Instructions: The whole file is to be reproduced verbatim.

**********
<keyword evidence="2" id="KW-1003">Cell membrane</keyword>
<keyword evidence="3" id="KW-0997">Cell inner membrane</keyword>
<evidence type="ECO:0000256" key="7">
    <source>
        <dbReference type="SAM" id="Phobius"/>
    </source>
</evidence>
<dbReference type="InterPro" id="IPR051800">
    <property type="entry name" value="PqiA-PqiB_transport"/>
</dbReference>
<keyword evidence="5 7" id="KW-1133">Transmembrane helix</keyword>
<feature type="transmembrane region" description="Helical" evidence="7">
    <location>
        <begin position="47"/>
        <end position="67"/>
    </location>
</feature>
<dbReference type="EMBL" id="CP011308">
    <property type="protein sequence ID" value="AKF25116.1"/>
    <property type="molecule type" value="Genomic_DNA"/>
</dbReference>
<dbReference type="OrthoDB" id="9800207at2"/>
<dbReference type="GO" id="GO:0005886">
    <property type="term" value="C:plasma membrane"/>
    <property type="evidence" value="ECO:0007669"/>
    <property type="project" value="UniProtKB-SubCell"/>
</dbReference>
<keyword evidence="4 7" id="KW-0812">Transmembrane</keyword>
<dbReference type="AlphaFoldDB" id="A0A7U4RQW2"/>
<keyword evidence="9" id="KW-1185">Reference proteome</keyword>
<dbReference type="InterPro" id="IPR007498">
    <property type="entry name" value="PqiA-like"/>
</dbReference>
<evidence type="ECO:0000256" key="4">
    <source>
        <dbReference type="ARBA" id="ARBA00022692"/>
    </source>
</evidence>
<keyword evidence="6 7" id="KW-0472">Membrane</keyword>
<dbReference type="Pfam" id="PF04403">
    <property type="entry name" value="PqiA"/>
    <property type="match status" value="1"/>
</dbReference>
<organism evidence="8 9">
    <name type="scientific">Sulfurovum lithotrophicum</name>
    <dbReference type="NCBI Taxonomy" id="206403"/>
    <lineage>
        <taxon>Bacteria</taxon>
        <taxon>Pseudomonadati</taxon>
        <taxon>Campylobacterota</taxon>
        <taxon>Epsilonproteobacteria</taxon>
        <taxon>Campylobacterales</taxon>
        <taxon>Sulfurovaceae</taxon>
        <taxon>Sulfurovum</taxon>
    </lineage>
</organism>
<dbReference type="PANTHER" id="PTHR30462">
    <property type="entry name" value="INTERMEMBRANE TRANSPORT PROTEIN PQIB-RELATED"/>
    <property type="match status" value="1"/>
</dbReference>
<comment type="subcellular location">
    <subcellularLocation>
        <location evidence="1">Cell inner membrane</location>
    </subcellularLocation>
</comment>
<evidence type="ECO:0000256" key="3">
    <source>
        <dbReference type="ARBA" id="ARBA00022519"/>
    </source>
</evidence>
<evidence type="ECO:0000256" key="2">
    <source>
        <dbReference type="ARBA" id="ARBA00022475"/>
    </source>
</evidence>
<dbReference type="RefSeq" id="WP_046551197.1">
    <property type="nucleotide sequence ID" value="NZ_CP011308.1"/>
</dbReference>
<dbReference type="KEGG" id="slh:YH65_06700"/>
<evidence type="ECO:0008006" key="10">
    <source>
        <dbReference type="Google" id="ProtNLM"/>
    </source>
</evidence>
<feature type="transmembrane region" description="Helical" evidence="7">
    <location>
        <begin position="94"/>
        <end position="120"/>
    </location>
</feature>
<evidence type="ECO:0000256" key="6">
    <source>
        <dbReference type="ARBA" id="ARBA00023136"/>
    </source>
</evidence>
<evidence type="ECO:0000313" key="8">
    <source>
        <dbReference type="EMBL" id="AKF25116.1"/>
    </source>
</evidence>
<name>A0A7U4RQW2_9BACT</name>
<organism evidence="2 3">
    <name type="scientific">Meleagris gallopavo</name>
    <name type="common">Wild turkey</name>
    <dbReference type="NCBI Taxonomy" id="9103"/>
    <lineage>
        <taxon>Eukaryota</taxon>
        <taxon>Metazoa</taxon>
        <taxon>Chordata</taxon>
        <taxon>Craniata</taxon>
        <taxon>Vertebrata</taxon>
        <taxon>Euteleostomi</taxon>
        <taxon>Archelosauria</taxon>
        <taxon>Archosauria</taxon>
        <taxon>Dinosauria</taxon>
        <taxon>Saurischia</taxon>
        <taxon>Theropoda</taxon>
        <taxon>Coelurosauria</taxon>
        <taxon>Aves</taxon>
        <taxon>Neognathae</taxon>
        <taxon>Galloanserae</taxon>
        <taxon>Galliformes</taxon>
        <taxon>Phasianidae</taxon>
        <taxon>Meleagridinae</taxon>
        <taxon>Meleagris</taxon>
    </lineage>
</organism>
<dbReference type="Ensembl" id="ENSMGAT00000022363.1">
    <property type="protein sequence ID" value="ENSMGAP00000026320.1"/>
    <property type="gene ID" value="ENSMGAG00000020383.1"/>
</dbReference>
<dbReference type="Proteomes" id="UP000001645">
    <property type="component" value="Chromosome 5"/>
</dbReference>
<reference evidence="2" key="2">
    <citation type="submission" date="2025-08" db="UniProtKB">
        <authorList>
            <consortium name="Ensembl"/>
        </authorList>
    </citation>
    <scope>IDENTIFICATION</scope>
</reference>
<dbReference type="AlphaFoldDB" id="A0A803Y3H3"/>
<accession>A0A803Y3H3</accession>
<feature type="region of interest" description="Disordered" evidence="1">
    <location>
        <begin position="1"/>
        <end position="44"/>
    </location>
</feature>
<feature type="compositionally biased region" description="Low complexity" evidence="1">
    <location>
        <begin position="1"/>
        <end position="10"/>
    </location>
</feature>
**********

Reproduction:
<keyword evidence="2" id="KW-1003">Cell membrane</keyword>
<keyword evidence="3" id="KW-0997">Cell inner membrane</keyword>
<evidence type="ECO:0000256" key="7">
    <source>
        <dbReference type="SAM" id="Phobius"/>
    </source>
</evidence>
<dbReference type="InterPro" id="IPR051800">
    <property type="entry name" value="PqiA-PqiB_transport"/>
</dbReference>
<keyword evidence="5 7" id="KW-1133">Transmembrane helix</keyword>
<feature type="transmembrane region" description="Helical" evidence="7">
    <location>
        <begin position="47"/>
        <end position="67"/>
    </location>
</feature>
<dbReference type="EMBL" id="CP011308">
    <property type="protein sequence ID" value="AKF25116.1"/>
    <property type="molecule type" value="Genomic_DNA"/>
</dbReference>
<dbReference type="OrthoDB" id="9800207at2"/>
<dbReference type="GO" id="GO:0005886">
    <property type="term" value="C:plasma membrane"/>
    <property type="evidence" value="ECO:0007669"/>
    <property type="project" value="UniProtKB-SubCell"/>
</dbReference>
<keyword evidence="4 7" id="KW-0812">Transmembrane</keyword>
<dbReference type="AlphaFoldDB" id="A0A7U4RQW2"/>
<keyword evidence="9" id="KW-1185">Reference proteome</keyword>
<dbReference type="InterPro" id="IPR007498">
    <property type="entry name" value="PqiA-like"/>
</dbReference>
<evidence type="ECO:0000256" key="4">
    <source>
        <dbReference type="ARBA" id="ARBA00022692"/>
    </source>
</evidence>
<keyword evidence="6 7" id="KW-0472">Membrane</keyword>
<dbReference type="Pfam" id="PF04403">
    <property type="entry name" value="PqiA"/>
    <property type="match status" value="1"/>
</dbReference>
<organism evidence="8 9">
    <name type="scientific">Sulfurovum lithotrophicum</name>
    <dbReference type="NCBI Taxonomy" id="206403"/>
    <lineage>
        <taxon>Bacteria</taxon>
        <taxon>Pseudomonadati</taxon>
        <taxon>Campylobacterota</taxon>
        <taxon>Epsilonproteobacteria</taxon>
        <taxon>Campylobacterales</taxon>
        <taxon>Sulfurovaceae</taxon>
        <taxon>Sulfurovum</taxon>
    </lineage>
</organism>
<dbReference type="PANTHER" id="PTHR30462">
    <property type="entry name" value="INTERMEMBRANE TRANSPORT PROTEIN PQIB-RELATED"/>
    <property type="match status" value="1"/>
</dbReference>
<comment type="subcellular location">
    <subcellularLocation>
        <location evidence="1">Cell inner membrane</location>
    </subcellularLocation>
</comment>
<evidence type="ECO:0000256" key="3">
    <source>
        <dbReference type="ARBA" id="ARBA00022519"/>
    </source>
</evidence>
<evidence type="ECO:0000256" key="2">
    <source>
        <dbReference type="ARBA" id="ARBA00022475"/>
    </source>
</evidence>
<dbReference type="RefSeq" id="WP_046551197.1">
    <property type="nucleotide sequence ID" value="NZ_CP011308.1"/>
</dbReference>
<dbReference type="KEGG" id="slh:YH65_06700"/>
<evidence type="ECO:0008006" key="10">
    <source>
        <dbReference type="Google" id="ProtNLM"/>
    </source>
</evidence>
<feature type="transmembrane region" description="Helical" evidence="7">
    <location>
        <begin position="94"/>
        <end position="120"/>
    </location>
</feature>
<evidence type="ECO:0000256" key="6">
    <source>
        <dbReference type="ARBA" id="ARBA00023136"/>
    </source>
</evidence>
<evidence type="ECO:0000313" key="8">
    <source>
        <dbReference type="EMBL" id="AKF25116.1"/>
    </source>
</evidence>
<name>A0A7U4RQW2_9BACT</name>
<organism evidence="2 3">
    <name type="scientific">Meleagris gallopavo</name>
    <name type="common">Wild turkey</name>
    <dbReference type="NCBI Taxonomy" id="9103"/>
    <lineage>
        <taxon>Eukaryota</taxon>
        <taxon>Metazoa</taxon>
        <taxon>Chordata</taxon>
        <taxon>Craniata</taxon>
        <taxon>Vertebrata</taxon>
        <taxon>Euteleostomi</taxon>
        <taxon>Archelosauria</taxon>
        <taxon>Archosauria</taxon>
        <taxon>Dinosauria</taxon>
        <taxon>Saurischia</taxon>
        <taxon>Theropoda</taxon>
        <taxon>Coelurosauria</taxon>
        <taxon>Aves</taxon>
        <taxon>Neognathae</taxon>
        <taxon>Galloanserae</taxon>
        <taxon>Galliformes</taxon>
        <taxon>Phasianidae</taxon>
        <taxon>Meleagridinae</taxon>
        <taxon>Meleagris</taxon>
    </lineage>
</organism>
<dbReference type="Ensembl" id="ENSMGAT00000022363.1">
    <property type="protein sequence ID" value="ENSMGAP00000026320.1"/>
    <property type="gene ID" value="ENSMGAG00000020383.1"/>
</dbReference>
<dbReference type="Proteomes" id="UP000001645">
    <property type="component" value="Chromosome 5"/>
</dbReference>
<reference evidence="2" key="2">
    <citation type="submission" date="2025-08" db="UniProtKB">
        <authorList>
            <consortium name="Ensembl"/>
        </authorList>
    </citation>
    <scope>IDENTIFICATION</scope>
</reference>
<dbReference type="AlphaFoldDB" id="A0A803Y3H3"/>
<accession>A0A803Y3H3</accession>
<feature type="region of interest" description="Disordered" evidence="1">
    <location>
        <begin position="1"/>
        <end position="44"/>
    </location>
</feature>
<feature type="compositionally biased region" description="Low complexity" evidence="1">
    <location>
        <begin position="1"/>
        <end position="10"/>
    </location>
</feature>